Attacking the block

Joan_Bakewell_4x3.jpgJoan Bakewell on how to deal with the ever growing crisis in adult social care

Hospital bed-blocking in Britain is an ongoing scandal that impacts on not just older people kept in hospital long after they need other forms of care but others whose access to NHS treatment is being delayed as a result. The Commons Public Accounts Committee – membership of which includes Conservative MPs – has now however, branded the situation a ‘national disgrace’, highlighting a significant deterioration in the problem over the past two years. At its root is a lack of urgency or scale on the part of the government to resolve the ticking time bomb of funding.

Ministers have neither a defence nor excuse, having been well and truly warned that a crisis in the funding of social care could escalate – and with the obvious knock on effects of the sector’s ability to support those who otherwise end up staying in our hospitals. Plenty of people have seen it coming.

Health Minister Alistair Burt declared earlier this year that of the estimated 1.52 million people in adult social care jobs in England up to 900,000 are expected to benefit from the introduction of the National Living Wage. And so they should. The sector is woefully underpaid. At the same time, the Low Pay Commission tells us it has been regularly informed of long-standing concerns about the affordability of the minimum wage increase for both domiciliary and residential care. Local authorities that purchase 60% of all residential care had not generally increased the amount they pay care providers over the past five years. No wonder turnover is high and recruitment difficult. But there’s worse.

In a Commons debate in March, MPs repeatedly told of care workers not being paid for travel between clients and even being penalised if they overstayed their allotted time. These are long-standing complaints, aired regularly in the press and on television, but it seems to no avail. This is a sector in some cases guilty of the most unfeeling and callous behaviour to its own workers and thus to frail and dependent clients.

Things can only get worse. In April of this year, my Labour Lords colleague Jeremy Beecham set out the situation in his home city of Newcastle. The council there has suffered cuts and cost pressures – including matters of social care – of some £332 million. The social precept introduced, ostensibly to meet the massive shortfall that’s about to arrive, will only raise £1.7 million. The introduction of the National Living Wage will cost £4.5 million a year, which means a shortfall over the next three years of £9.5 million.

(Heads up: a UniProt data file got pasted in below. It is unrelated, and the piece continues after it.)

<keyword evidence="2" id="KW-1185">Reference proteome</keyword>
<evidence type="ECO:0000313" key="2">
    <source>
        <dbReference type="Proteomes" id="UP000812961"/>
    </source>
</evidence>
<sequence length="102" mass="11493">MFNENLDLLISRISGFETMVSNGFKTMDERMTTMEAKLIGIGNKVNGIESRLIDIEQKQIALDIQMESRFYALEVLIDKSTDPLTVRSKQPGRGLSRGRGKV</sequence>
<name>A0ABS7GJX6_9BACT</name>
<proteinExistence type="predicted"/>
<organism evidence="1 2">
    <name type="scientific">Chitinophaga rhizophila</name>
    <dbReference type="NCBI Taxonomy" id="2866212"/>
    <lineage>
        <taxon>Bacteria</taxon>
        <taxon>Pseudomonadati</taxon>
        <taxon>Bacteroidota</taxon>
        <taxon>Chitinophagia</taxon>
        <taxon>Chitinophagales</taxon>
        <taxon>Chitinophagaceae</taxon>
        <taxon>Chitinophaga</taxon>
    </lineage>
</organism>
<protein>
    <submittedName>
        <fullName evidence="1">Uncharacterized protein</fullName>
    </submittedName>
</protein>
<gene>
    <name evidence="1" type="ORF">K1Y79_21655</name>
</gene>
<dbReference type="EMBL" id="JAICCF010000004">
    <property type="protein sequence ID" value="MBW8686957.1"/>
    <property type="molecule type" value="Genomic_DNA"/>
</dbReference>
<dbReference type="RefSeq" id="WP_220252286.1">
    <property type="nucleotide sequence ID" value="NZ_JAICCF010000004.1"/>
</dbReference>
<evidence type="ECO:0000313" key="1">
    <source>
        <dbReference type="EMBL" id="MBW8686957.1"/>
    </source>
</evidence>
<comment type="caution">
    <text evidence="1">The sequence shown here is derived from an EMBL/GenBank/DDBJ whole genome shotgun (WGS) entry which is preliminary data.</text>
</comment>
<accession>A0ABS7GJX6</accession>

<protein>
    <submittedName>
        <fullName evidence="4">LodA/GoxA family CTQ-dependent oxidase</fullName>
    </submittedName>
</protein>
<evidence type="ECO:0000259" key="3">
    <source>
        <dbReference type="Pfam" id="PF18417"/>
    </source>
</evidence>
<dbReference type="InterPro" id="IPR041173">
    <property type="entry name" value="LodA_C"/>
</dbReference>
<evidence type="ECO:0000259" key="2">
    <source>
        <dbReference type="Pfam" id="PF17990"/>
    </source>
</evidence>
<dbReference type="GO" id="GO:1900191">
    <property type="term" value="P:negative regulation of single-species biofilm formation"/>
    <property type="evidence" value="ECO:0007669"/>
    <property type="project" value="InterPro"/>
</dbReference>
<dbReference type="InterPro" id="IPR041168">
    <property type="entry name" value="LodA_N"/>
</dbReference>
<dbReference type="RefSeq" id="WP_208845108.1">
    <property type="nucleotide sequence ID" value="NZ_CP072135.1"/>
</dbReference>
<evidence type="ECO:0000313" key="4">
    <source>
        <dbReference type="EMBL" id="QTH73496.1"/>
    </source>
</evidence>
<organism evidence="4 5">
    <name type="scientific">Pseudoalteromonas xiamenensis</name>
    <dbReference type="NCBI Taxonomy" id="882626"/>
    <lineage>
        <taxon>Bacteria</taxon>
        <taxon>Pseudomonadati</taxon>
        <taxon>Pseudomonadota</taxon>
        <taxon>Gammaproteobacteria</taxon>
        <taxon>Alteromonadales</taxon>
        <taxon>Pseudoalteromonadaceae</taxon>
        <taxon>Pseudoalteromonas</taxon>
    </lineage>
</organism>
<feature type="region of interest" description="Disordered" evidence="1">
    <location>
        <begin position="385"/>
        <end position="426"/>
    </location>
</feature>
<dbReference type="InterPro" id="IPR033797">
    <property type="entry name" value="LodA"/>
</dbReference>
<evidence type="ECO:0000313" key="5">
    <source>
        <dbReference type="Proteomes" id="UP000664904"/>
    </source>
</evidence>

The situation is by and large worse in the north of England. Care homes in the south, south east and south west have a higher proportion of private payers, who it is assumed can be squeezed to help meet the funding gap. Although even councils in Conservative heartlands have complained about their ability to deliver vital services in the face of such financial challenges. The UK Home Care Association has written to the government warning that unless additional costs were fully funded it saw a ‘serious risk of catastrophic failure’ to meet people’s needs.

We have been here before. But earlier closures will be nothing compared to what is predicted now. The head of Care England has declared the sector could be heading for a bigger crisis than the steel industry, warning that up to half of care homes could disappear. Is this scare talk designed to winkle more money from the government? Far from it. The Local Government Association warns there could be a shortfall of £2.9bn in social care funding by the end of the decade.  

These are grim forecasts, especially brutal when we know those who suffer will be old and bewildered people in their twilight years, asking nothing more than to be left in peace to live out their days in simple and unassuming style. Can we really face the prospect of our grandparents, our parents, ourselves and others being subject to such unending anxiety, including long stays in hospital when their final days should be filled only with peace, contentment and – when necessary – the right sort of care.

Baroness Joan Bakewell is a writer, broadcaster and backbench Labour Peer in the House of Lords. She tweets @JDBakewell

Published 7th June 2016

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